Thomas Carlyle's Sartor Resartus, although having a quasi-fictional form, is actually more a hybrid of picaresque and satire, much in the mode of Jonathan Swift's Gulliver's Travels, and consists more of extended diatribes than of connected narrative.
The phrase "sartor resartus" means "tailor retailored" and does not refer to one specific character, but rather to Carlyle's understanding of the nature of humanity as a whole.
Let us separate the metaphor into tenor and vehicle. On the literal level, a tailor both tailors (makes clothes) and is tailored (wears clothes tailored for him). What this refers to on the metaphorical level is that humanity both creates its own ideologies, cultures, and religions, but is at the same time shaped by these cultural constructs.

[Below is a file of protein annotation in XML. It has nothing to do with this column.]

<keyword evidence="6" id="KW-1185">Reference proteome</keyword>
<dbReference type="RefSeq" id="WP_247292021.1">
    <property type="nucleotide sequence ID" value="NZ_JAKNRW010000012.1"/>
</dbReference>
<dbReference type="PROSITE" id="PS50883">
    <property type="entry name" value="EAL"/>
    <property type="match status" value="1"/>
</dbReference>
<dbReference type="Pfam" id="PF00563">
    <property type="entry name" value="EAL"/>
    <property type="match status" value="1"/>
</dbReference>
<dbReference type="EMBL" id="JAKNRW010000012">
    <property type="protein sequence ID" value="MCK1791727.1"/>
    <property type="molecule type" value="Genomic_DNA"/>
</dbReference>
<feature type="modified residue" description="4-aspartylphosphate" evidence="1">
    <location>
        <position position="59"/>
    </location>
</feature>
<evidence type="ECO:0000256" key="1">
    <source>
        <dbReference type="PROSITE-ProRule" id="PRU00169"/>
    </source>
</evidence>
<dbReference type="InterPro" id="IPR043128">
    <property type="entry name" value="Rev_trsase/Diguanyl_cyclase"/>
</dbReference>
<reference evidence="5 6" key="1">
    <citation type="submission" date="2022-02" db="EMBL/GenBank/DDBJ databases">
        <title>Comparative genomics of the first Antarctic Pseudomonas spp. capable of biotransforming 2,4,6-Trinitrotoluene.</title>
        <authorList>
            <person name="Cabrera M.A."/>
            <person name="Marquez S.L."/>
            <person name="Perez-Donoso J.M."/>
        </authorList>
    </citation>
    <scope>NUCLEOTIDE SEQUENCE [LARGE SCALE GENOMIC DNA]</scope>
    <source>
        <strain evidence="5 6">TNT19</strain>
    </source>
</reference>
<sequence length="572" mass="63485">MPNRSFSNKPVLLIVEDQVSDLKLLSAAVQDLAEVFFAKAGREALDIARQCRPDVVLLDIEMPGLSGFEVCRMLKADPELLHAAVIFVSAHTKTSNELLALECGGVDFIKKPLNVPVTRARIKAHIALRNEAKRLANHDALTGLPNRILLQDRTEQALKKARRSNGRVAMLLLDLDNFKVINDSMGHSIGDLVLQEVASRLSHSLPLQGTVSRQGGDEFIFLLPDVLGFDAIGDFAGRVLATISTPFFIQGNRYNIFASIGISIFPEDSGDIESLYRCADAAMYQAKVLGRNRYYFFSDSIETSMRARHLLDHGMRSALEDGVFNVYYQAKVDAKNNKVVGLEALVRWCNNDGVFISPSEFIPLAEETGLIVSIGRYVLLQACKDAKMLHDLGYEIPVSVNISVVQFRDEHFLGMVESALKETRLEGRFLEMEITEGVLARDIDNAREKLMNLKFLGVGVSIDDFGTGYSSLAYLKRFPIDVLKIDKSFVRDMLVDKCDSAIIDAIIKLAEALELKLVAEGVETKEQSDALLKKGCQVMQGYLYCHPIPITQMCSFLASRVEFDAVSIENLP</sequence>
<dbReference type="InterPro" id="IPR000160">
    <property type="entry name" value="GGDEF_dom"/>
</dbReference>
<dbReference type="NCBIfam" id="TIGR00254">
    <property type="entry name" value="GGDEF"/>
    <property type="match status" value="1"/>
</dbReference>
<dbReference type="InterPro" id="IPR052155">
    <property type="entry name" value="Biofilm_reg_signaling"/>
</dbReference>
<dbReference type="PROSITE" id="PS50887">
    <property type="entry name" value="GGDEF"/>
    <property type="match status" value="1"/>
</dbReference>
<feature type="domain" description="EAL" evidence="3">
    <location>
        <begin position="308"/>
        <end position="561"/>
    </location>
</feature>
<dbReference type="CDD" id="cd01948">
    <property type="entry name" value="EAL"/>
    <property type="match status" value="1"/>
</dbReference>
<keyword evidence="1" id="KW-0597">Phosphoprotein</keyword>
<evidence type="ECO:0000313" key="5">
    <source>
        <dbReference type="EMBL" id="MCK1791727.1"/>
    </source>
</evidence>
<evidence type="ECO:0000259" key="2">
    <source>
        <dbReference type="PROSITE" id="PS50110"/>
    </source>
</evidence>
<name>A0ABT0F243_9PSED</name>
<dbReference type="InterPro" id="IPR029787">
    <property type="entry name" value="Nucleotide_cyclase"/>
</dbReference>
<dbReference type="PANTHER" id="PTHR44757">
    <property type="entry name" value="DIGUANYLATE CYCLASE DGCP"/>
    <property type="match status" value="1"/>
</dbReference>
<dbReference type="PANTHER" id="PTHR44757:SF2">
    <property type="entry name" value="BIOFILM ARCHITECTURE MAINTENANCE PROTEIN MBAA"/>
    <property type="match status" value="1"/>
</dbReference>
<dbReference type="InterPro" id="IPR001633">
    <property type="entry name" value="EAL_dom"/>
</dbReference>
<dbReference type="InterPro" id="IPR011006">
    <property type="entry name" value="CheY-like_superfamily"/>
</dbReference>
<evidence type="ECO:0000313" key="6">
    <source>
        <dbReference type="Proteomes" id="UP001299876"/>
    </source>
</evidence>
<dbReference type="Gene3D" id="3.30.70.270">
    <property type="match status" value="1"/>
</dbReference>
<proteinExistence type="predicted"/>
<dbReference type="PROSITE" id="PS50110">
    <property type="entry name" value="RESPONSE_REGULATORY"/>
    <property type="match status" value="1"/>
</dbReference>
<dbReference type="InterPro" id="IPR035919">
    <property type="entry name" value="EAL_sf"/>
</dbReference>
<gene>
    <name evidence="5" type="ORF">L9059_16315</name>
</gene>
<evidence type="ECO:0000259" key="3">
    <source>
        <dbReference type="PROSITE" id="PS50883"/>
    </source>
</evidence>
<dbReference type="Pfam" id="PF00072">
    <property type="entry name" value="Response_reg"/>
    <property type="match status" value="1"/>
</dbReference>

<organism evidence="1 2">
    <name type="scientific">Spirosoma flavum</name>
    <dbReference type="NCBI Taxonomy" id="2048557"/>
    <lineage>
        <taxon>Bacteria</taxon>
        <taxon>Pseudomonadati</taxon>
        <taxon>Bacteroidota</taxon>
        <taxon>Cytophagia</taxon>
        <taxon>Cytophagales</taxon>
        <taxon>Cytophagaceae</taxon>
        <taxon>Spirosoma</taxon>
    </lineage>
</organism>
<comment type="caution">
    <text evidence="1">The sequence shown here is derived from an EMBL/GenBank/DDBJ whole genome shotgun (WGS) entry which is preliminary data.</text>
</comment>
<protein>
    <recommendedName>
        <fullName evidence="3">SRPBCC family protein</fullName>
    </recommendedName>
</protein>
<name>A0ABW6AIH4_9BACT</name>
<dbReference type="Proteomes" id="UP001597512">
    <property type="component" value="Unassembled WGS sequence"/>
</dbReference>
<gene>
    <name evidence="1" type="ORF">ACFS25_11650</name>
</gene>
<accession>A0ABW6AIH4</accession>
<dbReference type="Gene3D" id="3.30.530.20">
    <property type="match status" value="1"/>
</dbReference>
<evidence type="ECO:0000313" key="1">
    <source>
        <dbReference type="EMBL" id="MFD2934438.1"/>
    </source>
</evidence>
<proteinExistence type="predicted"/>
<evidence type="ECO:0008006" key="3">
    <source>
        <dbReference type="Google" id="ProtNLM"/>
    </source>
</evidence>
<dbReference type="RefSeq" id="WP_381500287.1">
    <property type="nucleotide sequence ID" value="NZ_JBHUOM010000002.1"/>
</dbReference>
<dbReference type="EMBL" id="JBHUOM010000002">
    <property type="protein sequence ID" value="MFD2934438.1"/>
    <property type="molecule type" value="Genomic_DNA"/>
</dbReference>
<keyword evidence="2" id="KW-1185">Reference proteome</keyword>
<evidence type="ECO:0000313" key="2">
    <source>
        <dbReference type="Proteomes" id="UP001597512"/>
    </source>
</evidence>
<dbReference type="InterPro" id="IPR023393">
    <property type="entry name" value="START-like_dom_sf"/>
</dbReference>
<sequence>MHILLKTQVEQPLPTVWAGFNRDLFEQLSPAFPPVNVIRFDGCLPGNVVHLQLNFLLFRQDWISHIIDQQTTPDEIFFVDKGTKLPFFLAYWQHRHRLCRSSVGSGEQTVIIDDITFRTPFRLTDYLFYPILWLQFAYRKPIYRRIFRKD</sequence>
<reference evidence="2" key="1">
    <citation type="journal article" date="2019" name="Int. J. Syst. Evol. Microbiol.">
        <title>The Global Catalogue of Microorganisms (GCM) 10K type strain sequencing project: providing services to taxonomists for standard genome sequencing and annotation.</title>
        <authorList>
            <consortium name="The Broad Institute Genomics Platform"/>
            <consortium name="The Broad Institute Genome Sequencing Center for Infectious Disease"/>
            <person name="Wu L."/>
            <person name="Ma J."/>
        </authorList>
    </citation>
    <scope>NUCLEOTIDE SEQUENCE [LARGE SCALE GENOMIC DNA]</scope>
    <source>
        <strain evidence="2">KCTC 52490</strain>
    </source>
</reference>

The protagonist, Diogenes Teufelsdröckh, undergoes many adventures, in which he discovers and undermines various rational systems and cultural constructs. Eventually, he realizes that his own path to the transcendent lies not in these artificial systems but in a mystical acceptance of the infinite. Carlyle affirms:
... know this of a truth: the thing thou seekest is already with thee, ‘here or nowhere,’ couldst thou only see!